It’s nuts. I want one.
Clair in Sunny Cadiz (okay, not sunny right now but it usually is!) wearing turquoise blue linen wrap skirt. The brown legs help. Fabulous.
Chandra wearing her beautifully made reversible cotton skirt using a Liberty archive printed lawn on one side and plain blue linen on the other. The pattern is by Sew me Something and is called “Viola”.
Ruscha sporting her hand sewn silk chiffon shirt, which we at the Stone Fabrics headquarters are in awe of. She insists that it didn’t take that long to make and is a more enjoyable way to sew (she can sit in the garden and tinker away without noise). However it was made it is amazing. We love the mix of the two colour ways.
Also seen: linen and lycra stripey jersey skirt
Jane’s daughter Jessie wearing her LG polka dot printed cotton short sleeve shirt and her Rococo printed stretch indigo denim skirt. Jane wasn’t sure her 40+ year old daughter would want daisy buttons but she did. The skirt had to be taken in a bit because that denim is quite stretchy.
The pattern for the shirt is taken from an old M&S shirt and the skirt pattern is a long discontinued Burda pattern (3198), the closest available now is McCall’s 3341.
Elwen wearing her lion print cotton jersey T-Shirt using the Burda 6820 pattern. I’m pretty certain this print is more effective at cheering oneself up than any prescribed drugs, she was definitely very pleased with herself the day she came into work wearing that.
Worn with a panelled mini skirt made using remnants of cotton needlecord. The pattern is Burda 6928 and is a great user upper of remnants!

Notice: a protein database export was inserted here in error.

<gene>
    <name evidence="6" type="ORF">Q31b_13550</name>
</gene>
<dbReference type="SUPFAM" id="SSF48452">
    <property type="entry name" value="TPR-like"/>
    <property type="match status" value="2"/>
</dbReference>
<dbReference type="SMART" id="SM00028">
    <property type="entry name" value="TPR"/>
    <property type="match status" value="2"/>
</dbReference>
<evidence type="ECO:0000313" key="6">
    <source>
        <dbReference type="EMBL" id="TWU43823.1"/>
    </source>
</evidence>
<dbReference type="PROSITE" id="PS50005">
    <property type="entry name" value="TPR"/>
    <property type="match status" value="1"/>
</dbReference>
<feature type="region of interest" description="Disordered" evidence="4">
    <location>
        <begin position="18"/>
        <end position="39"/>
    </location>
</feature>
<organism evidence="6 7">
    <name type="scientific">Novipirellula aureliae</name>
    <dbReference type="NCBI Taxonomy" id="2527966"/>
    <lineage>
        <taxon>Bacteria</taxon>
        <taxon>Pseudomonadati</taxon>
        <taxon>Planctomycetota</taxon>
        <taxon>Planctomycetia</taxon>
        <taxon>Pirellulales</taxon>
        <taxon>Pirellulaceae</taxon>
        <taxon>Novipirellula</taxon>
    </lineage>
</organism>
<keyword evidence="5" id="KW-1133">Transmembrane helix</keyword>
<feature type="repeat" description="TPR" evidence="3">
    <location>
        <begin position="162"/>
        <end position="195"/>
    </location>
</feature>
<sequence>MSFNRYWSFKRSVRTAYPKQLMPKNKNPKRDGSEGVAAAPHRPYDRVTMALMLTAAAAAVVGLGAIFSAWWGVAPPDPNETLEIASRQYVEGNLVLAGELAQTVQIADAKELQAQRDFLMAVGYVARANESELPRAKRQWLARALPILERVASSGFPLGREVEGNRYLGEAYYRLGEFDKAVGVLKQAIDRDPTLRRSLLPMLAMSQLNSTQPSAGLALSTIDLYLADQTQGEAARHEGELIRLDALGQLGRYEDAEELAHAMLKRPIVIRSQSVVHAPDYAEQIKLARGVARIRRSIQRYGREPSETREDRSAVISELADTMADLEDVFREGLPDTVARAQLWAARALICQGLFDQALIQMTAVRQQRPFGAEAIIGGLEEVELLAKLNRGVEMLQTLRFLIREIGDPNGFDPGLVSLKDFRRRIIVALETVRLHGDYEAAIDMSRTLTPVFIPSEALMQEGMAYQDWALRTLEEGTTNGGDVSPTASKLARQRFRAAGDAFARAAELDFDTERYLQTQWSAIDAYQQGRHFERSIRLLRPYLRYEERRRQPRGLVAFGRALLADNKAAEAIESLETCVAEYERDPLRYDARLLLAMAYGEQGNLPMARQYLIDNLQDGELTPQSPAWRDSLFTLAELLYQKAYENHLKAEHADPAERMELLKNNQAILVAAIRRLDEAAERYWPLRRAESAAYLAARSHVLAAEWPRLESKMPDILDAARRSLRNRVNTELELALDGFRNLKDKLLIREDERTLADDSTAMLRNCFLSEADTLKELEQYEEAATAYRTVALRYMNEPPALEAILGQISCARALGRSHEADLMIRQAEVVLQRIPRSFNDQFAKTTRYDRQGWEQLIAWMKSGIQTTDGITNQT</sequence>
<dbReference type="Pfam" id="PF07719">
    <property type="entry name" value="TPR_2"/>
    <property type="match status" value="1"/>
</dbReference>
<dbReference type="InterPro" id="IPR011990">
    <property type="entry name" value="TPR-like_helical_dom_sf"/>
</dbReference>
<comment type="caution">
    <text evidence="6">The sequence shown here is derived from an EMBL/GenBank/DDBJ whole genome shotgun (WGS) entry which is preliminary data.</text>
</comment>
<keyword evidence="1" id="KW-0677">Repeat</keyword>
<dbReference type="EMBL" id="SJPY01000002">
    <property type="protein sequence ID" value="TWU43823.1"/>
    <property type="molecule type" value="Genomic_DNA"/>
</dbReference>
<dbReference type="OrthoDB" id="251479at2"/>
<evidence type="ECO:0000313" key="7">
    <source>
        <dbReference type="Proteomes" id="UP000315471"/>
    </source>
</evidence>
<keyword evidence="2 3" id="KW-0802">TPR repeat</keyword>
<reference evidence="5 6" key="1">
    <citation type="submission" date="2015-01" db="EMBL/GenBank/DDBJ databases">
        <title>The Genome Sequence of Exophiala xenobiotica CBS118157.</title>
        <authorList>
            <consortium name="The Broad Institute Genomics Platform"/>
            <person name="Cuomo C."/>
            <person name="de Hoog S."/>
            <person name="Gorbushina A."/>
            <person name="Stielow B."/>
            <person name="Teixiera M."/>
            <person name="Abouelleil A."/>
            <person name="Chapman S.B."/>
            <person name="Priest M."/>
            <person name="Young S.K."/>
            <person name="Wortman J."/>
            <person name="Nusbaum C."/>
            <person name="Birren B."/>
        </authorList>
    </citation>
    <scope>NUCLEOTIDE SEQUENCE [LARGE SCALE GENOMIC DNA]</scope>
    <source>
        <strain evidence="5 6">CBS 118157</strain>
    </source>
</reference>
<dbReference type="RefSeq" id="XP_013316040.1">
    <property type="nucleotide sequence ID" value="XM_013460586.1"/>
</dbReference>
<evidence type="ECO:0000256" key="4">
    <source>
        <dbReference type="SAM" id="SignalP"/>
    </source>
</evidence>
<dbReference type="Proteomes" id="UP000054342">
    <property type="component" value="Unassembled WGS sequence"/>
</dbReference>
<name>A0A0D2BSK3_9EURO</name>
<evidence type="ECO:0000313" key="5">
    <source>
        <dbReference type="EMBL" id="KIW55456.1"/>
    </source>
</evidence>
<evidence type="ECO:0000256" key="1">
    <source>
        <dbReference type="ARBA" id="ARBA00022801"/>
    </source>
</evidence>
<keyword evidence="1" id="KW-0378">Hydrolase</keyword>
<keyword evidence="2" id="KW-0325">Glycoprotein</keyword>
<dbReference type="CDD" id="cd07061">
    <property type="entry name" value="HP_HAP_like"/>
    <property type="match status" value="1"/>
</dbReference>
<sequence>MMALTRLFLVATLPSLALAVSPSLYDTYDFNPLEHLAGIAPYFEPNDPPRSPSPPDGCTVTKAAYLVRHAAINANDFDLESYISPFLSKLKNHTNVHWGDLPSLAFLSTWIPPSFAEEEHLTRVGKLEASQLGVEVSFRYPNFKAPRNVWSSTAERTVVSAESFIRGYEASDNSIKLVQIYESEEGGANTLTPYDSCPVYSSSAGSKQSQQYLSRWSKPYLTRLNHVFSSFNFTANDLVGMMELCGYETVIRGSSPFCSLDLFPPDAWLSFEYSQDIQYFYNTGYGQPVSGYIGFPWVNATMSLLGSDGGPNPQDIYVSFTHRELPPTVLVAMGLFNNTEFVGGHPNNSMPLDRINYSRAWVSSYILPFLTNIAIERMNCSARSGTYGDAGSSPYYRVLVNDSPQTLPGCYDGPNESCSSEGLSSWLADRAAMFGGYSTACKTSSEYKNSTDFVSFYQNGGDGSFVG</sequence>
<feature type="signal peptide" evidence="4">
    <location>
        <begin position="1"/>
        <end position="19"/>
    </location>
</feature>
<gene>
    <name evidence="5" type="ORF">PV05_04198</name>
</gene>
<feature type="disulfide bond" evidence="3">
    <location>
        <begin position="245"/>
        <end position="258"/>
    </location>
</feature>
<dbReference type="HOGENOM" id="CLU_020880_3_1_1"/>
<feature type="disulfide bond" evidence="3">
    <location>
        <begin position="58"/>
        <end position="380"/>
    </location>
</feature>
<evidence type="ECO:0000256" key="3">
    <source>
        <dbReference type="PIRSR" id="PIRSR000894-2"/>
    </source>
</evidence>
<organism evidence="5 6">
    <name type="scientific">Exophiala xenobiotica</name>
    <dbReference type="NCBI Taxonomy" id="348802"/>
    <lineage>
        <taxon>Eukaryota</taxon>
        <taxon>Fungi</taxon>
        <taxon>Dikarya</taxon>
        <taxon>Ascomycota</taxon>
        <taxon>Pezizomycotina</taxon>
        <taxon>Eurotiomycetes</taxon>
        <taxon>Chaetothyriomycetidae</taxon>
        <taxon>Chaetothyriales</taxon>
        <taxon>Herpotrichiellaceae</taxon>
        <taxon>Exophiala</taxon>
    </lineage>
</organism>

Rachel wearing her blue digital print skirt with a fluted lowered hem at the back, this skirt works in both soft drapey fabrics as well as this stiffer cotton drill. The pattern is a Bellville Sassoon for Vogue, now discontinued but you might find it on the world wide interweb, V1296.
Elwen wearing her jumbo cord mini skirt using Burda pattern 8237. Elwen has the sewing bug quite seriously at the moment, to the point where she was binding her seams on Christmas Day. That’s dedication!
She lined the skirt in a peacock Venezia lining and asked us politely to not look at the
invisible zip (it’s really not that bad).
You can find lots of cords HERE
Mia-moo wearing the giraffe printed circular skirt using #5102 -a quilting weight cotton– made by Jane (making the pattern AND making it took less than an hour). She has a frou frou net skirt to go under here when she’s feeling more frou-frou.
You need to remember your school geometry lessons to make a circular skirt without a pattern. It’s that moment you realise your grotty teenage self was wrong when they said they’d never need to know this pi-R-squared rubbish.
Car print raglan sleeve T-shirt made by Bess for Lulu.
Fabric: 4983 Cotton jersey with 8% Elastane
Adjusted from Burda pattern 6990